The exceptionally extended flaring activity in the X-ray afterglow of GRB 050730 observed with Swift and XMM-Newton

Astronomy and Astrophysics (Impact Factor: 4.48). 04/2007; DOI: 10.1051/0004-6361:20066227
Source: arXiv

ABSTRACT We present the results of a detailed spectral and temporal analysis of Swift and XMM-Newton observations of the high redshift (z=3.969) GRB 050730. The X-ray afterglow of GRB 050730 was found to decline with time with superimposed intense flaring activity that extended over more than two orders of magnitude in time. Seven distinct re-brightening events starting from 236 s up to 41.2 ks after the burst were observed. The underlying decay of the afterglow was well described by a double broken power-law model with breaks at t_1= 237 +/- 20 s and t_2 = 10.1 (-2.2) (+4.6) ks. The temporal decay slopes before, between and after these breaks were alpha_1 = 2.1 +/- 0.3, alpha_2 = 0.44 (-0.08) (+0.14) and alpha_3 = 2.40 (+0.07) (-0.09), respectively. The spectrum of the X-ray afterglow was well described by a photoelectrically absorbed power-law with an absorbing column density N_H=(1.28 +/- 0.26) 10^22 cm^-2 in the host galaxy. Strong X-ray spectral evolution during the flaring activity was present. In the majority of the flares (6/7) the ratio Delta_t/t_p between the duration of the event and the time when the flare peaks was nearly constant and about 0.6-0.7. We showed that the observed spectral and temporal properties of the first three flares are consistent with being due both to high-latitude emission, as expected if the flares were produced by late internal shocks, or to refreshed shocks, i.e. late time energy injections into the main afterglow shock by slow moving shells ejected from the central engine during the prompt phase. The event fully satisfies the E_p-E_iso Amati relation while is not consistent with the E_p-E_jet Ghirlanda relation. Comment: 12 pages, 5 figures, accepted for publication in A&A

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    ABSTRACT: We present the first Swift Ultraviolet/Optical Telescope (UVOT) gamma-ray burst (GRB) afterglow catalog. The catalog contains data from over 64,000 independent UVOT image observations of 229 GRBs first detected by Swift, the High Energy Transient Explorer 2 (HETE2), the International Gamma-Ray Astrophysics Laboratory (INTEGRAL), and the Interplanetary Network (IPN). The catalog covers GRBs occurring during the period from 2005 January 17 to 2007 June 16 and includes ~86% of the bursts detected by the Swift Burst Alert Telescope (BAT). The catalog provides detailed burst positional, temporal, and photometric information extracted from each of the UVOT images. Positions for bursts detected at the 3σ level are provided with a nominal accuracy, relative to the USNO-B1 catalog, of ~025. Photometry for each burst is given in three UV bands, three optical bands, and a "white" or open filter. Upper limits for magnitudes are reported for sources detected below 3σ. General properties of the burst sample and light curves, including the filter-dependent temporal slopes, are also provided. The majority of the UVOT light curves, for bursts detected at the 3σ level, can be fit by a single power-law, with a median temporal slope (α) of 0.96, beginning several hundred seconds after the burst trigger and ending at ~1 × 105 s. The median UVOT v-band (~5500 Å) magnitude at 2000 s for a sample of "well"-detected bursts is 18.02. The UVOT flux interpolated to 2000 s after the burst, shows relatively strong correlations with both the prompt Swift BAT fluence, and the Swift X-ray flux at 11 hr after the trigger.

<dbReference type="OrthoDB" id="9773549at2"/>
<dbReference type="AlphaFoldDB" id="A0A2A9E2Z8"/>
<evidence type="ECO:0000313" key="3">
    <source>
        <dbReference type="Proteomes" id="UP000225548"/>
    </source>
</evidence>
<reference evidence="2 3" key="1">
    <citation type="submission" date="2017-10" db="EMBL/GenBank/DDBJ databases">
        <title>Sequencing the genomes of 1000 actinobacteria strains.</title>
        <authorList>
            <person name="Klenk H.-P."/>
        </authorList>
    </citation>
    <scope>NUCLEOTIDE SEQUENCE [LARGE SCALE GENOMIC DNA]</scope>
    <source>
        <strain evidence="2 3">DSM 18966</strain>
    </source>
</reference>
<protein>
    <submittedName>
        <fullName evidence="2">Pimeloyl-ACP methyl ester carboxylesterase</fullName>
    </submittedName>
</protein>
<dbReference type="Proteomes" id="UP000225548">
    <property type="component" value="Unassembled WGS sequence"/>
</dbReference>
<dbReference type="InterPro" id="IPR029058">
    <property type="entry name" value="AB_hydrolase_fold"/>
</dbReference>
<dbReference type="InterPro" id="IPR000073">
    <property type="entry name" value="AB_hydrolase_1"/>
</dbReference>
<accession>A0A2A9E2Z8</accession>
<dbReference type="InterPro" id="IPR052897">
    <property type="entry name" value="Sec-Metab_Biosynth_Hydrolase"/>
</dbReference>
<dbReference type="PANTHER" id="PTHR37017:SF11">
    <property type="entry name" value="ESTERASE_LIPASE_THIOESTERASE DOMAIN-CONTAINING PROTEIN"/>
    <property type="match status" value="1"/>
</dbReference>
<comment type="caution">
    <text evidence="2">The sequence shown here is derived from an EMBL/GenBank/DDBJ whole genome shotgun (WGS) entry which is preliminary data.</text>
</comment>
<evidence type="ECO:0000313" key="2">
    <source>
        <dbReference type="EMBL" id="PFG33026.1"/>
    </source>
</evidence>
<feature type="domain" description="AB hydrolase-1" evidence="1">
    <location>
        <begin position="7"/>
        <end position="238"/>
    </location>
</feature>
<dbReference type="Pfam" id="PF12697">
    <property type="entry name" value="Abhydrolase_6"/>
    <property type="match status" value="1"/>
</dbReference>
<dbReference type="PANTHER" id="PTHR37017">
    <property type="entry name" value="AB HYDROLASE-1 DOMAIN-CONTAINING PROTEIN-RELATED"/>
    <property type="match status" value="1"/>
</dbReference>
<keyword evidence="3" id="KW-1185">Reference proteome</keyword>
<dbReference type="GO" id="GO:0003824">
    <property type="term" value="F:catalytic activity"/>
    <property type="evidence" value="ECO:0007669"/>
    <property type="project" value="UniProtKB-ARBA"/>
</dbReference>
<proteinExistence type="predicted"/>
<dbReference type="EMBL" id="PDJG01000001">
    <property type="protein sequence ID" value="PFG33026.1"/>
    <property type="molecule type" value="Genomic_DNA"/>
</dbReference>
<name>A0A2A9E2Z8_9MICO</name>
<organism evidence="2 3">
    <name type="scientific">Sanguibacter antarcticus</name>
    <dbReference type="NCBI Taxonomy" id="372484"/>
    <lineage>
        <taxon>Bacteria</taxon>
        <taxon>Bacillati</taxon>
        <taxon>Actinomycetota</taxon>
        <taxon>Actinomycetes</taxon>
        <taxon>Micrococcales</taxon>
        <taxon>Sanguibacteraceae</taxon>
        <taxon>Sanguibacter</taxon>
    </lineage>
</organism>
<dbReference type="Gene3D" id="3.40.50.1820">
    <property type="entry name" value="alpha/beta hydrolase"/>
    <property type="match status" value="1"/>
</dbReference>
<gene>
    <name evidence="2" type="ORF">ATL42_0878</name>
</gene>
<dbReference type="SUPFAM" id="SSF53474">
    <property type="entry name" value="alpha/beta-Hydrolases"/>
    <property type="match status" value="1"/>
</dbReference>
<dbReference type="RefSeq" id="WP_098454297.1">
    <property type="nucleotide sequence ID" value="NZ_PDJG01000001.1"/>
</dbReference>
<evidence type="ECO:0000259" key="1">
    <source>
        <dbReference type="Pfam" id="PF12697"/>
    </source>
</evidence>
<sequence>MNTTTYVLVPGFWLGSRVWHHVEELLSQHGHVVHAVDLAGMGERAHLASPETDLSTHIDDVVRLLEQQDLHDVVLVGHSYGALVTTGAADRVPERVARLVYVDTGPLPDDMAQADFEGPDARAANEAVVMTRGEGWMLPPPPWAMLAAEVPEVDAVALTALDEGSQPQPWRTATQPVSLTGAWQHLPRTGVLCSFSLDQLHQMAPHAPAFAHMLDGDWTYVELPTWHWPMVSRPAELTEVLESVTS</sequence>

The Astrophysical Journal 11/2008; 690(1):163. · 6.28 Impact Factor
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    ABSTRACT: Aims. We present a comprehensive analysis of the optical and X-ray light curves (LCs) and spectral energy distributions (SEDs) of a large sample of gamma-ray burst (GRB) afterglows to investigate the relationship between the optical and X-ray emission after the prompt phase. We consider all data available in the literature, which where obtained with different instruments. Methods. We collected the optical data from the literature and determined the shapes of the optical LCs. Then, using previously presented X-ray data we modeled the optical/X-ray SEDs. We studied the SED parameter distributions and compared the optical and X-ray LC slopes and shapes. Results. The optical and X-ray spectra become softer as a function of time while the gas-to-dust ratios of GRBs are higher than the values calculated for the Milky Way and the Large and Magellanic Clouds. For 20\% of the GRBs the difference between the optical and X-ray slopes is consistent with 0 or $1/4$ within the uncertainties (we did it not consider the steep decay phase), while in the remaining 80\% the optical and X-ray afterglows show significantly different temporal behaviors. Interestingly, we find an indication that the onset of the forward shock in the optical LCs (initial peaks or shallow phases) could be linked to the presence of the X-ray flares. Indeed, when X-ray flares are present during the steep decay, the optical LC initial peak or end plateau occurs during the steep decay; if instead the X-ray flares are absent or occur during the plateau, the optical initial peak or end plateau takes place during the X-ray plateau. Conclusions. The forward-shock model cannot explain all features of the optical (e.g. bumps, late re-brightenings) and X-ray (e.g. flares, plateaus) LCs. However, the synchrotron model is a viable mechanism for GRBs at late times. In particular, we found a relationship between the presence of the X-ray flares and the shape of the optical LC that indicates a link between the prompt emission and the optical afterglow.
    Astronomy and Astrophysics 09/2013; A&A. · 4.48 Impact Factor

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